Nursing care, assisted living occupancy rates down
Overall seniors housing occupancy rates are up in the second quarter of this year compared with the previous quarter—spurred by the independent living sector, but occupancy rates are down in nursing care and assisted living communities, according to data released today by the National Investment Center for the Seniors Housing & Care Industry (NIC). The occupancy rates in nursing care and assisted living are above their cyclical lows, however.
NIC’s MAP Data and Analysis Service, which tracks more than 13,000 properties on a quarterly basis in the largest metropolitan markets, also released data related to rent growth, annual absorption, inventory growth and construction.
The average occupancy rate for seniors housing properties in the second quarter of this year was 89.9 percent overall, an increase of 0.1 percentage points from the previous quarter and a one percentage point increase from a year earlier. As of the second quarter of this year, occupancy was three percentage points above its cyclical low of 86.9 percent during the first quarter of 2010.
“The improving job market as well as gains in household confidence may be factors supporting demand for seniors housing,” says Beth Mace, NIC’s chief economist. Jobs, she adds, have reached their pre-recession peak levels and the unemployment rate, at 6.1 percent, is now at its lowest level since September 2008.
Occupancy rates. The nursing care occupancy rate was 88.2 percent in the second quarter of this year, a decrease of 0.2 percentage points from the first quarter of 2013.
The occupancy rate for assisted living properties averaged 98 percent during the second quarter of this year, a decrease of 0.1 percentage points when compared with the previous quarter. The occupancy rate of assisted living is 2.4 percentage points above its cyclical low.
The occupancy rate for independent living properties averaged 90.5 percent, an increase of 0.3 percentage points when compared with the previous quarter. The occupancy rate for independent living is now 3.7 percentage points above its cyclical low.
Annual asking rent growth. During the second quarter of this year, the rate of seniors housing annual asking rent growth accelerated to 2 percent from 1.7 percent in the previous quarter and was 0.2 percentage points below its pace one year earlier during the second quarter of last year. Nursing care private pay rents grew 2.7 percent year-over-year this quarter, which is 0.1 percentage points below the pace of the previous quarter.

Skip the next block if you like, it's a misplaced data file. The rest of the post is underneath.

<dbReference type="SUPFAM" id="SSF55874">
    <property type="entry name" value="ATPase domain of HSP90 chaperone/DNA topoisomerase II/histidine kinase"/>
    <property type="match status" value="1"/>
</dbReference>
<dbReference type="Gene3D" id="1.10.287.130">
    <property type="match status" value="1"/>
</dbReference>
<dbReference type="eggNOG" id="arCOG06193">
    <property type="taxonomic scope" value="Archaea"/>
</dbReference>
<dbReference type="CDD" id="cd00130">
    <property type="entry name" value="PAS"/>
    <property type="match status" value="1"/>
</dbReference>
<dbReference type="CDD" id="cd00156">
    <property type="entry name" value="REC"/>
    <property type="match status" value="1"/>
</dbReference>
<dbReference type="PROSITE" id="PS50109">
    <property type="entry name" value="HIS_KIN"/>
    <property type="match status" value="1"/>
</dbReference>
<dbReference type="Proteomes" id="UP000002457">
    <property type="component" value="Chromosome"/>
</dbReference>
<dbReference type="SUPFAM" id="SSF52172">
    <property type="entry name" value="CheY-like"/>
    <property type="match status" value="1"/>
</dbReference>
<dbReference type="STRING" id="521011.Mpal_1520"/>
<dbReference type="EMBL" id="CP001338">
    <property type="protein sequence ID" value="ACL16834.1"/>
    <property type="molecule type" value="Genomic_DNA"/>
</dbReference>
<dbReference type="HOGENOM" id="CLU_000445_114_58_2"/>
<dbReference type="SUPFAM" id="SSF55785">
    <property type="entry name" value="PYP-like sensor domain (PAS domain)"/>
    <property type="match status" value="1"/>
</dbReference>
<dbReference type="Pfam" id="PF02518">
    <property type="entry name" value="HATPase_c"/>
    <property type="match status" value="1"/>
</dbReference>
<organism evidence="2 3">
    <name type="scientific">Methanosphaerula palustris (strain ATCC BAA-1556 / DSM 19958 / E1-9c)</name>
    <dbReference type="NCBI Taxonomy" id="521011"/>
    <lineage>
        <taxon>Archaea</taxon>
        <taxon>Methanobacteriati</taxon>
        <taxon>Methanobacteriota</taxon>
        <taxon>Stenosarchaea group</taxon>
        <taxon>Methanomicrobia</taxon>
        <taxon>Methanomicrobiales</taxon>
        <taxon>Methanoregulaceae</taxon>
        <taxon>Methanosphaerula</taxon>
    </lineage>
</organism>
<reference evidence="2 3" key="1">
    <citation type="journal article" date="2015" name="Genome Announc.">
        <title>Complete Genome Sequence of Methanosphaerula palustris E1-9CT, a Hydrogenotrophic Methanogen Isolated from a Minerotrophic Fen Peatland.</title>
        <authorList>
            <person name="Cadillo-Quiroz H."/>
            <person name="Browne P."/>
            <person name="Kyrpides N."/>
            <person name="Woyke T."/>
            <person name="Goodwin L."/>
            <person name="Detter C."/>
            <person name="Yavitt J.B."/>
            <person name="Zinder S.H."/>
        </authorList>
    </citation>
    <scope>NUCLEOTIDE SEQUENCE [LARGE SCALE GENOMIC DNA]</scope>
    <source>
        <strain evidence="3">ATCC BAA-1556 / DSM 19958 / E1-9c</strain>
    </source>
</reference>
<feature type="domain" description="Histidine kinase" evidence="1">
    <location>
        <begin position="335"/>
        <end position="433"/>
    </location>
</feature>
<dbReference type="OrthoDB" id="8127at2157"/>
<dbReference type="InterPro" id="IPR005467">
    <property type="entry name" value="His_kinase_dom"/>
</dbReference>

Annual absorption. Seniors housing annual absorption was 2.7 percent as of the second quarter of this year, compared with 2.3 percent during the first quarter of this year and 1.8 percent during the second quarter of 2013.
Annual inventory growth. In the second quarter of this year, the seniors housing annual inventory growth rate was 1.5 percent, an increase of 0.1 percentage points from the previous quarter. Nursing care annual inventory growth was ‒0.1 percent in the second quarter of this year, continuing the established trend of slightly declining inventory growth. Nursing care annual absorption was 0.7 percent in the second quarter of 2014.
Construction as a share of existing inventory. Current construction as a share of existing inventory for seniors housing was 3.2 percent, which is 0.1 percentage points below that of the previous quarter.
“The overall moderate rate of seniors housing construction was again sustained,” says Chuck Harry, NIC’s managing director and director of research and analytics, “but the resulting rates of inventory growth for independent living and assisted living are quite different. Annual inventory growth for independent living registered only 0.5 percent, while assisted living’s inventory grew by 3.1 percent and marks its fastest rate of growth ever within the NIC MAP time series, which dates back to 2007.”
For market-specific information related to the second quarter of 2014, click here.
Related content: Previous NIC MAP data
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